by Kaisa Pietikäinen
For an inexperienced conference-goer such as myself, the prospect of giving two separate presentations under the watchful (and no doubt evaluative) eye of several distinguished ELF veterans made my stomach turn. In spite of my anxiety, I packed my most formal business jacket and flew to Athens for the 7th International Conference of English as a Lingua Franca, better known as ELF7, hosted by DEREE, The American College of Greece, during 4–6 September.
By the end of the first fully-packed ELF day, my anxiety had levelled, and I was able to present my first talk rather successfully, or at least the small, heat-exhausted audience seemed quite interested in the topic: misunderstandings in private conversations among ELF couples, and how miscommunication was skilfully pre-empted by using various comprehension-enhancing tactics. I will post about this study later in more detail.
But, the real reason why I wasn’t so nervous anymore was perhaps not so flattering. During the first day, I was surprised that so many presenters actually didn’t seem to know much of ELF. Often there was no distinction made between ELF (English as a lingua franca) and EFL (English as a foreign language), and every time a presenter began his/her 20-minute presentation with a 10-minute intro on what ELF is, I thought: “Oh, here we go again!”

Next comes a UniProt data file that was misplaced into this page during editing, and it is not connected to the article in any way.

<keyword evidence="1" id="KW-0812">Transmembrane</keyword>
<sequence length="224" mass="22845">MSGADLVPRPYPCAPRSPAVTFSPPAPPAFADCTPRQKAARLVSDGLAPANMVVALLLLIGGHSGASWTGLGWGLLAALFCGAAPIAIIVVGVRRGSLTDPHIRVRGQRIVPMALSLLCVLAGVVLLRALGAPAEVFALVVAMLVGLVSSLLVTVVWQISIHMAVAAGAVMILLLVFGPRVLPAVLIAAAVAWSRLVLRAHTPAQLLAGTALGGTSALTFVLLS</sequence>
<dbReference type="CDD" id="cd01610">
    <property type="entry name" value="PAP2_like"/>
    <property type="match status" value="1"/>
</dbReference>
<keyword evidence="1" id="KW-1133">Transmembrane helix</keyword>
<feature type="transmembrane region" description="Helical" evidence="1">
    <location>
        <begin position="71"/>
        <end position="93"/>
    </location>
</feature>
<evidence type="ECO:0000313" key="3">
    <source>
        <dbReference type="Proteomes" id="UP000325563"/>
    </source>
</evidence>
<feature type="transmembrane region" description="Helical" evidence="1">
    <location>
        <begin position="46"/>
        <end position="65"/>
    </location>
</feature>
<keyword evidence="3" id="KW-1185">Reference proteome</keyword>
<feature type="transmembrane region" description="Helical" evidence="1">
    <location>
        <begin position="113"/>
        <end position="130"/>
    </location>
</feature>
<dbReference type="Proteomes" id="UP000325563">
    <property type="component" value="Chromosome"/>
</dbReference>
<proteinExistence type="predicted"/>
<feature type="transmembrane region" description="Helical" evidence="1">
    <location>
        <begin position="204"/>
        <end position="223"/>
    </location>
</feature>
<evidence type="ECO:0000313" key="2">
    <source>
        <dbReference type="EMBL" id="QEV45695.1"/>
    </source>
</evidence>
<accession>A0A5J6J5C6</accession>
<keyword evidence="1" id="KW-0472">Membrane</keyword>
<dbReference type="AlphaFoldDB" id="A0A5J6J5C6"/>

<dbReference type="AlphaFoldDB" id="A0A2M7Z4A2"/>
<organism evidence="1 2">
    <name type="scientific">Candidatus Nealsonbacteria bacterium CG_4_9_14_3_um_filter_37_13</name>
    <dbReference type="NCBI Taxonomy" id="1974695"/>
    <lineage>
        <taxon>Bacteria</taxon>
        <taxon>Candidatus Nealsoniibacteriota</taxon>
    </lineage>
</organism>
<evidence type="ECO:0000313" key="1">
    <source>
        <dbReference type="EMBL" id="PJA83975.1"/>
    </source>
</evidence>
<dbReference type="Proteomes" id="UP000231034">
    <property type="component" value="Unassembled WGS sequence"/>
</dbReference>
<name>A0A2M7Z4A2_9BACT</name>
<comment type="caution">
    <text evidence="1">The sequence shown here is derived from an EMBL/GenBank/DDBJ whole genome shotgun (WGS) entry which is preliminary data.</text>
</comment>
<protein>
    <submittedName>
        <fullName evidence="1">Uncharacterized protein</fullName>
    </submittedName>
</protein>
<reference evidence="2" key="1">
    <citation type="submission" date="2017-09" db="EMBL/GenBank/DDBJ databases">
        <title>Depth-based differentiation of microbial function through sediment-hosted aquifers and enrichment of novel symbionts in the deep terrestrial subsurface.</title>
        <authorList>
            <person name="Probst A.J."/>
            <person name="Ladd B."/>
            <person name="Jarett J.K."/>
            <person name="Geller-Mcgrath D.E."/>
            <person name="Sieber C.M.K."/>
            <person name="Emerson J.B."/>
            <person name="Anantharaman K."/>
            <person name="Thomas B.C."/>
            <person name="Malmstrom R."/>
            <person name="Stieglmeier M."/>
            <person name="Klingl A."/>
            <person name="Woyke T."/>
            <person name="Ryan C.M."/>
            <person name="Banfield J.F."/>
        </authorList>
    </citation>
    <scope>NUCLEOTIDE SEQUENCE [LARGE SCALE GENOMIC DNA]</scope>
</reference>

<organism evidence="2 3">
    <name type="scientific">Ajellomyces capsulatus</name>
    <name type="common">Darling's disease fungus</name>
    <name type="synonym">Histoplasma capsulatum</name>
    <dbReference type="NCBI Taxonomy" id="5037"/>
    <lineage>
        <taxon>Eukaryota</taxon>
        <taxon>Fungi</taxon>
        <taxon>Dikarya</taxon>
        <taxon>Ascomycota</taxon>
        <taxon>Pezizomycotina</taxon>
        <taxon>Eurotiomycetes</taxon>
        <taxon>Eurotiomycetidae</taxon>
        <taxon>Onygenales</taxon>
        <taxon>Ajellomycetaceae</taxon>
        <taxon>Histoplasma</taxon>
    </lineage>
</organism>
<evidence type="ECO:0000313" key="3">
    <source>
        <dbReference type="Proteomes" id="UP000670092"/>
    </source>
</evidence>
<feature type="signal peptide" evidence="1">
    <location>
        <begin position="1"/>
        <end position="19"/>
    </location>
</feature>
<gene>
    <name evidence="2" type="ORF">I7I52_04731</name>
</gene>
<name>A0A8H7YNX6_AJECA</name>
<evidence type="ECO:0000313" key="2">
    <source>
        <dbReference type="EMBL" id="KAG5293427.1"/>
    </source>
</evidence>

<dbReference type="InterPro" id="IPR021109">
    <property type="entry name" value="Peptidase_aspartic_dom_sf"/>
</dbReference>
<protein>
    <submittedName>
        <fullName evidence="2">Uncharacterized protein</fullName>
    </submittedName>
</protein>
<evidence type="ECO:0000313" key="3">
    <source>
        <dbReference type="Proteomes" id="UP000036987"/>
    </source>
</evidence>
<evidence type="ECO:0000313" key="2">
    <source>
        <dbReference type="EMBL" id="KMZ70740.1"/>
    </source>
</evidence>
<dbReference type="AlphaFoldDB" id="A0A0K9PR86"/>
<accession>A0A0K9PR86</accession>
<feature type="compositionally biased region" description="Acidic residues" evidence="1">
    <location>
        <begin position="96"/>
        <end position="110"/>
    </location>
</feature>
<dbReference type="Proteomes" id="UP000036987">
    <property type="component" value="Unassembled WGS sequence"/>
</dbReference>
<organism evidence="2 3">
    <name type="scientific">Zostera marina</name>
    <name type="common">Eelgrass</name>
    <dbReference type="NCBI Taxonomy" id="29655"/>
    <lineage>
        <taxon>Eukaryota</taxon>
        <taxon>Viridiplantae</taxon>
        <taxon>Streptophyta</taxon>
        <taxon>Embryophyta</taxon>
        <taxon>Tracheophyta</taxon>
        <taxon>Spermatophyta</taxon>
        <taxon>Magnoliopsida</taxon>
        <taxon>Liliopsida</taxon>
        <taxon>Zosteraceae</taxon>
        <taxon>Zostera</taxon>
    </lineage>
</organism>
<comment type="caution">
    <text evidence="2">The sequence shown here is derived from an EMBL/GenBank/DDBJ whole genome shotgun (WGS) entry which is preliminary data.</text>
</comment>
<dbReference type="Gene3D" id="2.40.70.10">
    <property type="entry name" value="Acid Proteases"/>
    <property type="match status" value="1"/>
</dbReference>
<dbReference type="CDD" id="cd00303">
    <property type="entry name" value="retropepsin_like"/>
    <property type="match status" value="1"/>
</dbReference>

First day: student questionnaires
Although I obviously didn’t get to see all the presentations I wanted – at times there were as many as seven parallel sessions, and unfortunately many of the ones that sounded interesting coincided – I also noticed the copy-paste problem Ray took up in his posting on ELF6. But, here the duplication disease infected entire studies, not just data. The trendiest theme in the conference seemed to be students’ attitudes towards ELF. These studies were identical to many already conducted here, there and everywhere, but when this was pointed out to the presenters, the common response was: “Yes, but it hasn’t been studied in my country!” Keep reading…